The miniscule snail, settle snugly between the tightly-packed folds of a humungous cabbage I’d got at the Farmers’ Market, didn’t know what had almost hit him. I had just sliced it in two before scooping out the centre for coleslaw and using the outer leaves as a shell for stuffing and baking, after boiling it.
I gouged out the gobbet of leaves around him, and transferred him to the garden. Throughout this operation, the creature’s antennae alternately undulated and retracted; no doubt he was wondering why his crispy universe was being disrupted.
How could he have comprehended that his refuge had been only millimetres away from oblivion by knife-blade?
But snails, like tortoises, are renowned for being slow and steady – so he might have taken it all in his stride, so to speak.
Sometimes, it is the little things that hold my attention, and the infinitesimal details that leave me fascinated. Pretentiousness leaves me cold.
The flash of a firefly in the night is more interesting than a bonfire; the raspy trickle of sand through my fingers is more appealing than miles of open beach; the droplet of dew hanging on the tip of a leaf is more impressive than bucket-loads of rain; the swirl of colour in a glass as a teabag releases its flavour is more inspiring than the monochrome infusion.
This is the obverse of the coin, what William Blake succinctly described as… To see the world in a grain of sand, and to see heaven in a wild flower, hold infinity in the palm of your hands, and eternity in an hour.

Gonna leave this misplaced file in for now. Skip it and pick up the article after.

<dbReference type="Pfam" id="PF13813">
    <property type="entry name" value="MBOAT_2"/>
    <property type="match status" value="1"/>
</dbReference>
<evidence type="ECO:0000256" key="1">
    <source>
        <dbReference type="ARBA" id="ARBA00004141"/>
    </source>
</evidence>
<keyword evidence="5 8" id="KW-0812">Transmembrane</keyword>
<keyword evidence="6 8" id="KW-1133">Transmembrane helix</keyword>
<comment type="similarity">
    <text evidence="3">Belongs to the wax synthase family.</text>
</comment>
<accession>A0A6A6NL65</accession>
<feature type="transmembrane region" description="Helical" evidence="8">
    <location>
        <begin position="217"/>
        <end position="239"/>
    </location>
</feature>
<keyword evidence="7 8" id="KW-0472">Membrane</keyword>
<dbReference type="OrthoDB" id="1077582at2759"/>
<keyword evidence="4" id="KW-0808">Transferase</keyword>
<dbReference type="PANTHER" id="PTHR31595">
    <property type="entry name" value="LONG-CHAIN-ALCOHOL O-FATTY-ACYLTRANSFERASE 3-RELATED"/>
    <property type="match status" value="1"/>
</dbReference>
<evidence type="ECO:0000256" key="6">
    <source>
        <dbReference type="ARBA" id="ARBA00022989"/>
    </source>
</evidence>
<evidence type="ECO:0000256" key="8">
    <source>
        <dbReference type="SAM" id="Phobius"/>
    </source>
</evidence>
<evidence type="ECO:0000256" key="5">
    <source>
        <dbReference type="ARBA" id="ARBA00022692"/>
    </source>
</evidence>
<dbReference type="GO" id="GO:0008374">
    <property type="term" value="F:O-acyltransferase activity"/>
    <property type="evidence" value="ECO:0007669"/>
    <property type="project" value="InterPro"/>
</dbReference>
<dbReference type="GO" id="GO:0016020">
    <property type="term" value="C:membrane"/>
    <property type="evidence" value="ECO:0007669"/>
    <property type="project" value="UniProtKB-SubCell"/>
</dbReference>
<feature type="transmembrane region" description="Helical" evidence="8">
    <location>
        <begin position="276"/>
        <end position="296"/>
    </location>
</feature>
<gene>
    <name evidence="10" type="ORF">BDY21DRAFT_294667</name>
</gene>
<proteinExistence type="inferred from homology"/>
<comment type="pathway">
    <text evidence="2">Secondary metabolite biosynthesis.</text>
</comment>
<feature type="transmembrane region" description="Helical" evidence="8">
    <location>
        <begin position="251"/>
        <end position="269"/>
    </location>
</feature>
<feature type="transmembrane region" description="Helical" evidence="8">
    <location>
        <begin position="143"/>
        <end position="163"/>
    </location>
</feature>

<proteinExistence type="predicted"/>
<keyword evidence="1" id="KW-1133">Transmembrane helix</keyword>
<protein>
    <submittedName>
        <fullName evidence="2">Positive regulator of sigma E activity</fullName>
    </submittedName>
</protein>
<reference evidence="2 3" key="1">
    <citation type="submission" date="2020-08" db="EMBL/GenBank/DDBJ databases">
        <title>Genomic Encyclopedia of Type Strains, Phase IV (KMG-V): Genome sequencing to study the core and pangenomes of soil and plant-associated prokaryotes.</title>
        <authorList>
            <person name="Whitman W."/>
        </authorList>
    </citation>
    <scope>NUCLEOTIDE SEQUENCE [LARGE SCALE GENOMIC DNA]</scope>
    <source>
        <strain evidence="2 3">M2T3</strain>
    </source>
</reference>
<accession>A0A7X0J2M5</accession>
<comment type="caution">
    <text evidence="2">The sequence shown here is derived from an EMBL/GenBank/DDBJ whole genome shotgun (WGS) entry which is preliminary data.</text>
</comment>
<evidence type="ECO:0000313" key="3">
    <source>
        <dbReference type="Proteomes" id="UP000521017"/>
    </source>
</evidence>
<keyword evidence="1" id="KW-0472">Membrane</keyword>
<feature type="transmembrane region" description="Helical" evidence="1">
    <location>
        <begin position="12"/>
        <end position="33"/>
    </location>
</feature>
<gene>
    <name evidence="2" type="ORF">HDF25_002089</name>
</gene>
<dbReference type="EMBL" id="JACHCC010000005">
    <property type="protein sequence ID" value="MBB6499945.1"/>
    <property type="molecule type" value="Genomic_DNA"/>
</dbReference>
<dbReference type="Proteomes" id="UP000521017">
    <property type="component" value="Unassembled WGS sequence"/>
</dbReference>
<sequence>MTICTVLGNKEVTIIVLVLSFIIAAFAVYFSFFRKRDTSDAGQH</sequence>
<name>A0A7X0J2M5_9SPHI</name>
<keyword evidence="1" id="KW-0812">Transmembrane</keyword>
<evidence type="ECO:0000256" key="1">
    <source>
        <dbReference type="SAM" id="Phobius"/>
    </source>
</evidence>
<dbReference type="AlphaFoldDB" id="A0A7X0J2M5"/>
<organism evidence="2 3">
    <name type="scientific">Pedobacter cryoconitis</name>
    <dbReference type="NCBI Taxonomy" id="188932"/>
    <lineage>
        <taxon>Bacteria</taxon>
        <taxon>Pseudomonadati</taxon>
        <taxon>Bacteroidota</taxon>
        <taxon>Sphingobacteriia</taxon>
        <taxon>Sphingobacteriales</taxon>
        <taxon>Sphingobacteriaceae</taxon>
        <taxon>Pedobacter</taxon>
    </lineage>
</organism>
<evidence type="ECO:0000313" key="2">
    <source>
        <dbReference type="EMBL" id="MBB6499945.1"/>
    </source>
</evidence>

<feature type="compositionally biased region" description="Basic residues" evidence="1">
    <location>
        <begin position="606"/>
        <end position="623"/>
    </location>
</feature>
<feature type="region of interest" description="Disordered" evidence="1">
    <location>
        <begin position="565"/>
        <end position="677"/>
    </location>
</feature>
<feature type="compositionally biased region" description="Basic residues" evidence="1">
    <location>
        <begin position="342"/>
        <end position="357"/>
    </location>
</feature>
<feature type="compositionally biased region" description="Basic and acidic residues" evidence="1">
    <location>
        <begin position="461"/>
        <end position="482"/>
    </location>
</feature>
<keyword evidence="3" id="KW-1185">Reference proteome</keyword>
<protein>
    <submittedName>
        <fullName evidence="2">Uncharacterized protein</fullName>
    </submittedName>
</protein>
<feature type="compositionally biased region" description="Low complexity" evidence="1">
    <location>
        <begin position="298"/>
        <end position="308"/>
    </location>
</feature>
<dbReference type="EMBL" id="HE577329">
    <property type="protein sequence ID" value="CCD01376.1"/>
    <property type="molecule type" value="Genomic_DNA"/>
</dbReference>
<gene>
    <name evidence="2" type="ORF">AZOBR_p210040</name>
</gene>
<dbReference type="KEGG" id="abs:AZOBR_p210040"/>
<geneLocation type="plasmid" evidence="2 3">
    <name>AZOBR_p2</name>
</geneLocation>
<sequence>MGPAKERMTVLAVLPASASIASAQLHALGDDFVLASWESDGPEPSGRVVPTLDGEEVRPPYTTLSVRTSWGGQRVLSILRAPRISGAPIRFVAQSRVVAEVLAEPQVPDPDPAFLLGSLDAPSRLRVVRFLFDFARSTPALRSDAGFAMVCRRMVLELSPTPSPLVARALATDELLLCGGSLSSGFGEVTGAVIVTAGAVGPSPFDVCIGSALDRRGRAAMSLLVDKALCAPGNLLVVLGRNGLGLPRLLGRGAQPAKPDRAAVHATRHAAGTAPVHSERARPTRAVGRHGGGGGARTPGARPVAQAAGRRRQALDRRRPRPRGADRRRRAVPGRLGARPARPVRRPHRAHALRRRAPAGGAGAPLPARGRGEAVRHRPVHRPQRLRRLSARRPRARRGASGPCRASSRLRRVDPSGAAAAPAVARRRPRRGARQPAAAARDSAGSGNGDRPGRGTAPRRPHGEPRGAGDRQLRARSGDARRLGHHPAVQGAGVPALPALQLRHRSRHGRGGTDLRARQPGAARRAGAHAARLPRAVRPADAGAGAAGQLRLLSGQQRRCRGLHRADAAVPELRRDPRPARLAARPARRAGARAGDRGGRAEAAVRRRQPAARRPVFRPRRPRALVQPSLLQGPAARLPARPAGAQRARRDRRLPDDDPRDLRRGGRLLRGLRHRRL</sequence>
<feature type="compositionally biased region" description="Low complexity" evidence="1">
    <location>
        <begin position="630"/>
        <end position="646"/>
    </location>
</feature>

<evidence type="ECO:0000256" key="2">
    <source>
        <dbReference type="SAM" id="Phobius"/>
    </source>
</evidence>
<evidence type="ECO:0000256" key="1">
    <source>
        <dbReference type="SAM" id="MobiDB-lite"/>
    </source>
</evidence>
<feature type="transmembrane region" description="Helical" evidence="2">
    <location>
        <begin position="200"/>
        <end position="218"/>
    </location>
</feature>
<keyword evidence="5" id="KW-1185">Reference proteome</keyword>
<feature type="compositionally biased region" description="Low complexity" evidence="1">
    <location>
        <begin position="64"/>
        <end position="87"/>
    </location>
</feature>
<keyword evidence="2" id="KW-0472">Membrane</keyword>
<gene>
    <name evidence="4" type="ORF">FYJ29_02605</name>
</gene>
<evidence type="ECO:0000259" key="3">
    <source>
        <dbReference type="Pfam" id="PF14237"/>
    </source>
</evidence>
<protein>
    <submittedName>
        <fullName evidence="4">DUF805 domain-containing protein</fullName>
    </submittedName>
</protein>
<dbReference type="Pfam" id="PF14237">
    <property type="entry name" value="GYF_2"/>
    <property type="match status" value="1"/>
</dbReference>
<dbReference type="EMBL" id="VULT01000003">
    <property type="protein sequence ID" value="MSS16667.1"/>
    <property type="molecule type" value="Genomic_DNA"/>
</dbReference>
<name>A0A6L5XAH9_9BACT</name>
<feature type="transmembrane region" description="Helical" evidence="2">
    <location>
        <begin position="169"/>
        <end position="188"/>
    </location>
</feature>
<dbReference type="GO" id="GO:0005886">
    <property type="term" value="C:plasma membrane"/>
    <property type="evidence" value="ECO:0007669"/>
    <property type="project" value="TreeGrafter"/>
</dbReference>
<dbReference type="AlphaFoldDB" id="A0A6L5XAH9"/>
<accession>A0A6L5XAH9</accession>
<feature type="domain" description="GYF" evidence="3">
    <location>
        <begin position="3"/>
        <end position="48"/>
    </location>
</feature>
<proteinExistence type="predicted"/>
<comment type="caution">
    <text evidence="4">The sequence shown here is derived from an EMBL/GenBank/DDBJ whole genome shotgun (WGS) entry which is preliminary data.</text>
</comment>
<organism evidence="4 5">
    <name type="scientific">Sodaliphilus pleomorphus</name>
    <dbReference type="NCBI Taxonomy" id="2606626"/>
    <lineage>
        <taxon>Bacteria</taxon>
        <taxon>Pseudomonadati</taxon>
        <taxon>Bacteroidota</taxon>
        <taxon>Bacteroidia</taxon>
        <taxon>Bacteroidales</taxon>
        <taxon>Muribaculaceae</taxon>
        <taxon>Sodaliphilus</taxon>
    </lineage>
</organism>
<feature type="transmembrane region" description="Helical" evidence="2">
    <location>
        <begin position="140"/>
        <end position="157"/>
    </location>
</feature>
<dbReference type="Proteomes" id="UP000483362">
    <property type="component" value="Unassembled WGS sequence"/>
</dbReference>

Sometimes, we strive to impress others by brazen actions or grandiose schemes. Expensive gifts, designer clothes, and ostentatious jewellery are props we might use to make us feel better about ourselves because we couldn’t be bothered to delve deep into our inner beings to see our true worth.
There is the reverse of the coin – where something that would be inconsequential to most people takes on gargantuan proportions and needlessly spoils “everything” for the person who experiences it.
The afternoon siesta that’s cut short by a buzzing fly; the tiny stain on the white tablecloth that spoils a celebratory meal; the broken gel nail that stops us from going to our school reunion…
Little things mean a lot – both ways. Let’s make the agreeable ones count and ignore, or at least transform, the unpleasant ones.
I focus on my blessings
With an attitude of gratitude.
Content I have food to share;
Grateful my friend called me;
Happy to have a roof over my head, even though it leaks.
For I am alive.
I am secure in the knowledge
That I love, and that I am loved.
And that I have the gift of understanding, and the knack of empathy.
I am grateful. I am blessed.